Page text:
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This rare skin condition was first described in patients with zinc deficiency. This primary form of the disease is an autosomal recessive. However, similar appearing lesions have been described in patients with amino acid deficiencies. With the advent of nutritional support for chronically debilitated patients, monitoring of zinc status has become even more important to avoid the development of these skin lesions. Classically, the patients present with erythematous patches and plaques of dry, scaly, eczematous skin that may evolve into crusted, vesiculobullous, erosive and pustular lesions. The lesions are distributed in a periorificial and acral pattern, on the face, scalp, hands, feet, and anogenital areas. Paronychia as well as loss of scalp hair, eyebrows and eyelashes may occur. Secondary infection with Staphylococcus aureus and Candida albicans may occur. When this disease occurs in infants, symptoms such as withdrawal, photophobia and loss of appetite may occur. Abnormalities in the epithelium of the gut often leads to diarrhea. Treatment with zinc supplementation produces rapid improvement.


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INCIDENCE 1 in 500,000 people in Denmark are affected
AGE RANGE-MEDIAN Wide age range

Symptomatic zinc deficiency in breast-fed term and premature infants.

Stevens J, Lubitz L.

Department of General Paediatrics, Royal Children's Hospital, Parkville, Victoria, Australia.

J Paediatr Child Health 1998 Feb;34(1):97-100 Abstract quote

Two 3-month-old exclusively breast-fed infants, one born at full-term and the other born prematurely, developed symptomatic zinc deficiency manifested by an acrodermatitis enteropathica-like eruption.

Inadequate breast milk zinc was demonstrated in both cases. A rapid clinical response followed oral zinc supplementation after which their serum zinc levels returned to normal. The infants remained asymptomatic following cessation of zinc therapy.

Reports of similar cases suggest that in a group of infants breast milk does not meet their nutritional zinc requirements. Inadequate breast milk zinc is thought to result from a defect in transfer of zinc from maternal serum to breast milk.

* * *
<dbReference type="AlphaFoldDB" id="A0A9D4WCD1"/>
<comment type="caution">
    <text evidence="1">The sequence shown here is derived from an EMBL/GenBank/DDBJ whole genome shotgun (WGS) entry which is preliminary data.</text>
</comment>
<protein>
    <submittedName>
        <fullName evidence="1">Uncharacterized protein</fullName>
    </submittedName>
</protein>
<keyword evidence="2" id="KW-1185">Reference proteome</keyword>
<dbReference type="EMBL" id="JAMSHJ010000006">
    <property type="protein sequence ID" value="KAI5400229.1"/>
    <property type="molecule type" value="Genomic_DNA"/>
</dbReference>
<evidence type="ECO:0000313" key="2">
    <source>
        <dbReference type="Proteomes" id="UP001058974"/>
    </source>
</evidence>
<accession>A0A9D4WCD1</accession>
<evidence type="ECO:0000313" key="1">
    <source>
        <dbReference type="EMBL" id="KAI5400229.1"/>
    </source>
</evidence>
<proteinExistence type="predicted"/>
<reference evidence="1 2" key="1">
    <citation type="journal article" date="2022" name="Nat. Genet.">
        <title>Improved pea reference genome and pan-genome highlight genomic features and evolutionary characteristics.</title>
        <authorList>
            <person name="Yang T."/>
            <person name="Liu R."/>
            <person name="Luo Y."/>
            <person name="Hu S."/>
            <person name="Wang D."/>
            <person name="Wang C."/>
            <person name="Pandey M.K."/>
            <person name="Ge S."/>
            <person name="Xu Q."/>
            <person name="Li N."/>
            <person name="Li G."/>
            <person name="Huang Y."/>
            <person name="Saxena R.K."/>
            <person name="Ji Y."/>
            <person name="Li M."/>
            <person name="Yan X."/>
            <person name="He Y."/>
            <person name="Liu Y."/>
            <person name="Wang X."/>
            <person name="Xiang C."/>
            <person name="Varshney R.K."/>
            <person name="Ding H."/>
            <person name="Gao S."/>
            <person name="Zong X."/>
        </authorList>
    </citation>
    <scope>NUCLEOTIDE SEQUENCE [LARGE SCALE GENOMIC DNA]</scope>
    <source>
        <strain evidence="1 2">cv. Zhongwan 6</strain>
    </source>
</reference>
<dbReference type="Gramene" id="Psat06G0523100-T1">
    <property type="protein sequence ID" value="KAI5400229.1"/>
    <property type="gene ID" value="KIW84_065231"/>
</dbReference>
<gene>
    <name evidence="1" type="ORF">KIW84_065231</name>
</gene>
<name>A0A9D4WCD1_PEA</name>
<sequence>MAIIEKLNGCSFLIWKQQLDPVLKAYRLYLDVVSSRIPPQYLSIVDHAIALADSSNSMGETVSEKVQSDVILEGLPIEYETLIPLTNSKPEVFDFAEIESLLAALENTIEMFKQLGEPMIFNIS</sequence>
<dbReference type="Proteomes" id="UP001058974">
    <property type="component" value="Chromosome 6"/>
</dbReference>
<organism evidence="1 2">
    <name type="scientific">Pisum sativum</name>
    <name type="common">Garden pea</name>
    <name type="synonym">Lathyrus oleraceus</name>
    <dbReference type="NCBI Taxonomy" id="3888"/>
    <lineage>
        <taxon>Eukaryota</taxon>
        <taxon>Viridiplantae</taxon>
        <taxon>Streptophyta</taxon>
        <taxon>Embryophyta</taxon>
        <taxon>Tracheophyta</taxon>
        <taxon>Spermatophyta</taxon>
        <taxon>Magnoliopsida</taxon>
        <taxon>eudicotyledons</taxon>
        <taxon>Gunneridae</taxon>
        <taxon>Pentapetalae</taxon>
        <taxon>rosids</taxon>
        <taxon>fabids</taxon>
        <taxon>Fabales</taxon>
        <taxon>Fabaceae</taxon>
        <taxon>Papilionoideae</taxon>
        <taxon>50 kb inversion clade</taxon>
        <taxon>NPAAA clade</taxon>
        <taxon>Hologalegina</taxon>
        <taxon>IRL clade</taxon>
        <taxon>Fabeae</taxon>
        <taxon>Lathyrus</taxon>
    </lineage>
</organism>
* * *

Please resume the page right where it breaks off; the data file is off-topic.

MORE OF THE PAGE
Zinc deficiency in exclusively breast-fed infants.

Piela Z, Szuber M, Mach B, Janniger CK.

Department of Dermatology, District Hospital, Rzeszow, Poland.

Cutis 1998 Apr;61(4):197-200 Abstract quote

Zinc deficiency in breast-fed infants is an important disorder. Unlike acrodermatitis enteropathica, it is transient and stops when nursing ends.

We report two cases of premature infants, breast-fed only, who showed skin lesions resembling acrodermatitis enteropathica. Results of laboratory investigations revealed a lowered zinc level in the infants' serum and in the mothers' milk and a normal level of zinc in the mothers' serum.

After the infants were given zinc supplements and their diets diversified, the skin lesions regressed and their serum zinc levels became normal.



Acquired zinc deficiency in association with anorexia nervosa: case report and review of the literature.

Van Voorhees AS, Riba M.

Lansdale Medical Group, PA 19446.

Pediatr Dermatol 1992 Sep;9(3):268-71 Abstract quote

Zinc deficiency, whether a result of an acquired or inherited abnormality of zinc metabolism, is associated with characteristic cutaneous findings. The inherited variety is known as acrodermatitis enteropathica.

We present a case of zinc deficiency secondary to starvation induced by anorexia nervosa. Since the cutaneous stigmata of zinc deficiency and anorexia nervosa can initially be subtle and occasionally overlap, we believe that screening zinc levels in patients with anorexia nervosa with prominent cutaneous findings should be considered.


Zinc deficiency manifested by dermatitis and visual dysfunction in a patient with Crohn's disease.

Myung SJ, Yang SK, Jung HY, Jung SA, Kang GH, Ha HK, Hong WS, Min YI.

Department of Internal Medicine, Asan Medical Center, University of Ulsan College of Medicine, Seoul, Korea.

J Gastroenterol 1998 Dec;33(6):876-9 Abstract quote

We report a case of Crohn's disease with low serum zinc concentration in a 26-year-old woman. She demonstrated acrodermatitis enteropathica and decreased visual acuity during total parenteral nutrition. Subsequent intravenous zinc supplementation resulted in alleviation of the skin lesions and improvement of visual acuity.

This case supports the notion that depressed serum zinc in Crohn's disease may cause clinical manifestations, such as acrodermatitis enteropathica and retinal dysfunction, which may be correctable with zinc supplementation.

Acrodermatitis enteropathica-like eruption and food allergy.

Martin DP, Tangsinmankong N, Sleasman JW, Day-Good NK, Wongchantara DR.

Department of Pediatrics, University of South Florida/All Children's Hospital, St Petersburg, Florida 33701, USA.
Ann Allergy Asthma Immunol. 2005 Mar;94(3):398-401. Abstract quote  

BACKGROUND: Acrodermatitis enteropathica-like eruption (AE) is a distinct rash associated with profound zinc deficiency. It is seen in a variety of conditions but has not been reported as a presentation of food allergy.

OBJECTIVE: To report AE as an unusual presentation of food allergy in infants.